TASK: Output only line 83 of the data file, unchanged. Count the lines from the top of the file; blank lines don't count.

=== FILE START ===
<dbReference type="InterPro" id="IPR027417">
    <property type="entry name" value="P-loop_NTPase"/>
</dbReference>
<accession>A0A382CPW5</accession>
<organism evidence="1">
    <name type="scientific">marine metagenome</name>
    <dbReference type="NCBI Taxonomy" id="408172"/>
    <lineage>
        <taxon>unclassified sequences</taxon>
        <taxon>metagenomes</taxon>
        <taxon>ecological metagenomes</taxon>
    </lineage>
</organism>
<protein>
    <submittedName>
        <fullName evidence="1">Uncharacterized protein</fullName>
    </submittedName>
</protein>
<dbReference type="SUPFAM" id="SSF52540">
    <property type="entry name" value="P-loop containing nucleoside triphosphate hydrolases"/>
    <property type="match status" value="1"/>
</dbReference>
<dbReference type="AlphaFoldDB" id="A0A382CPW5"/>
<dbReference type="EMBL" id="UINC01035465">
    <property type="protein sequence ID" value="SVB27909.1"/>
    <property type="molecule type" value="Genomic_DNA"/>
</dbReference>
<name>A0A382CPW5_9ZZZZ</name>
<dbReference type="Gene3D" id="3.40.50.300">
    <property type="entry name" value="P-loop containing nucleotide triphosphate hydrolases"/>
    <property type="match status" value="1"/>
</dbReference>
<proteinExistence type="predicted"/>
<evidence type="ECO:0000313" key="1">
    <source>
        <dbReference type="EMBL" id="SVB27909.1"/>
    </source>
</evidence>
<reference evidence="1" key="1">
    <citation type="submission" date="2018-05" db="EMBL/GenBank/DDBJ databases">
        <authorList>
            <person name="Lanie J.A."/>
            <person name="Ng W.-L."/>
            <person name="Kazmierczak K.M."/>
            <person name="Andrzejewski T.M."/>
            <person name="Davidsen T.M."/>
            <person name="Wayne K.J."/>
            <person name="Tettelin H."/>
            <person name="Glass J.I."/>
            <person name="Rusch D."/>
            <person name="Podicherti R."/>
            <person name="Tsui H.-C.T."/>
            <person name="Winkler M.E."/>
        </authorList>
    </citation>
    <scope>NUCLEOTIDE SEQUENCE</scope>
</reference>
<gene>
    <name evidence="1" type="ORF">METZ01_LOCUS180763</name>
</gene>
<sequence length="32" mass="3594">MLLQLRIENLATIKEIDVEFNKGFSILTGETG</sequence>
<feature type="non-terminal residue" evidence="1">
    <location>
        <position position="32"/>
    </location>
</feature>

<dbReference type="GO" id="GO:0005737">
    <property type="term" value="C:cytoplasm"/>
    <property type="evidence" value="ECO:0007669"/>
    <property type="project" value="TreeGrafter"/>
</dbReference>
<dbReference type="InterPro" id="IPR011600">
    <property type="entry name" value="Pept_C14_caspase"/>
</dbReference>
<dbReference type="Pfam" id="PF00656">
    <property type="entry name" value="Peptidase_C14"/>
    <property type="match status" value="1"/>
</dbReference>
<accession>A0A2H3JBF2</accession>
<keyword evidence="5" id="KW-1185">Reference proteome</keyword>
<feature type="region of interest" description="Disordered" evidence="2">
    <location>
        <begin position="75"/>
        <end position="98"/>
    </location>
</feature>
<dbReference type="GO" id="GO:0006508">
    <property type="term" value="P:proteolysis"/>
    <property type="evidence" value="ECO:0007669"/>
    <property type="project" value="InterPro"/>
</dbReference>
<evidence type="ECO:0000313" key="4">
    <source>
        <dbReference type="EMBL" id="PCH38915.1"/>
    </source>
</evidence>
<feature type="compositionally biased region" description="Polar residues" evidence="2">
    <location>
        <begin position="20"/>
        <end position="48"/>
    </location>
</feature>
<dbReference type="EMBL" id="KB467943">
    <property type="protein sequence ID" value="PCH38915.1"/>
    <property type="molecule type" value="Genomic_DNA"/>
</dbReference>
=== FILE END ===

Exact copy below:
        <begin position="75"/>